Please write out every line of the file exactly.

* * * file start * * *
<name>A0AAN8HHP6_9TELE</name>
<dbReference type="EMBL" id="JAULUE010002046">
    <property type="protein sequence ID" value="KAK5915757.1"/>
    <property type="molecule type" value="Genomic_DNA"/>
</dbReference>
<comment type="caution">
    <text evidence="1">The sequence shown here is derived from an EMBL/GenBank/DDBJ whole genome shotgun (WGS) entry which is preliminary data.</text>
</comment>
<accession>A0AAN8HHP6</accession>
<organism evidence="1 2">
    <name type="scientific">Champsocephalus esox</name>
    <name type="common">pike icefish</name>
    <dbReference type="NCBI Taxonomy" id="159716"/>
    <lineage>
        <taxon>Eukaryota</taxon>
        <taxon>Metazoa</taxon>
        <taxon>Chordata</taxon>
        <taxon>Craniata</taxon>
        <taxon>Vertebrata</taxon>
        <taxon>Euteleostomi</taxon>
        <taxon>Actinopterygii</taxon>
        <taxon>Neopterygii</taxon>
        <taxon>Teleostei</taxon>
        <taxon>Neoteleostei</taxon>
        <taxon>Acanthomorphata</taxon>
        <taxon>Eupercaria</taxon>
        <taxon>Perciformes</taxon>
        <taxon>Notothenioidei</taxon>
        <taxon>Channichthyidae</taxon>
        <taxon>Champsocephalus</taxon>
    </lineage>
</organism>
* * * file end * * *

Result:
<name>A0AAN8HHP6_9TELE</name>
<dbReference type="EMBL" id="JAULUE010002046">
    <property type="protein sequence ID" value="KAK5915757.1"/>
    <property type="molecule type" value="Genomic_DNA"/>
</dbReference>
<comment type="caution">
    <text evidence="1">The sequence shown here is derived from an EMBL/GenBank/DDBJ whole genome shotgun (WGS) entry which is preliminary data.</text>
</comment>
<accession>A0AAN8HHP6</accession>
<organism evidence="1 2">
    <name type="scientific">Champsocephalus esox</name>
    <name type="common">pike icefish</name>
    <dbReference type="NCBI Taxonomy" id="159716"/>
    <lineage>
        <taxon>Eukaryota</taxon>
        <taxon>Metazoa</taxon>
        <taxon>Chordata</taxon>
        <taxon>Craniata</taxon>
        <taxon>Vertebrata</taxon>
        <taxon>Euteleostomi</taxon>
        <taxon>Actinopterygii</taxon>
        <taxon>Neopterygii</taxon>
        <taxon>Teleostei</taxon>
        <taxon>Neoteleostei</taxon>
        <taxon>Acanthomorphata</taxon>
        <taxon>Eupercaria</taxon>
        <taxon>Perciformes</taxon>
        <taxon>Notothenioidei</taxon>
        <taxon>Channichthyidae</taxon>
        <taxon>Champsocephalus</taxon>
    </lineage>
</organism>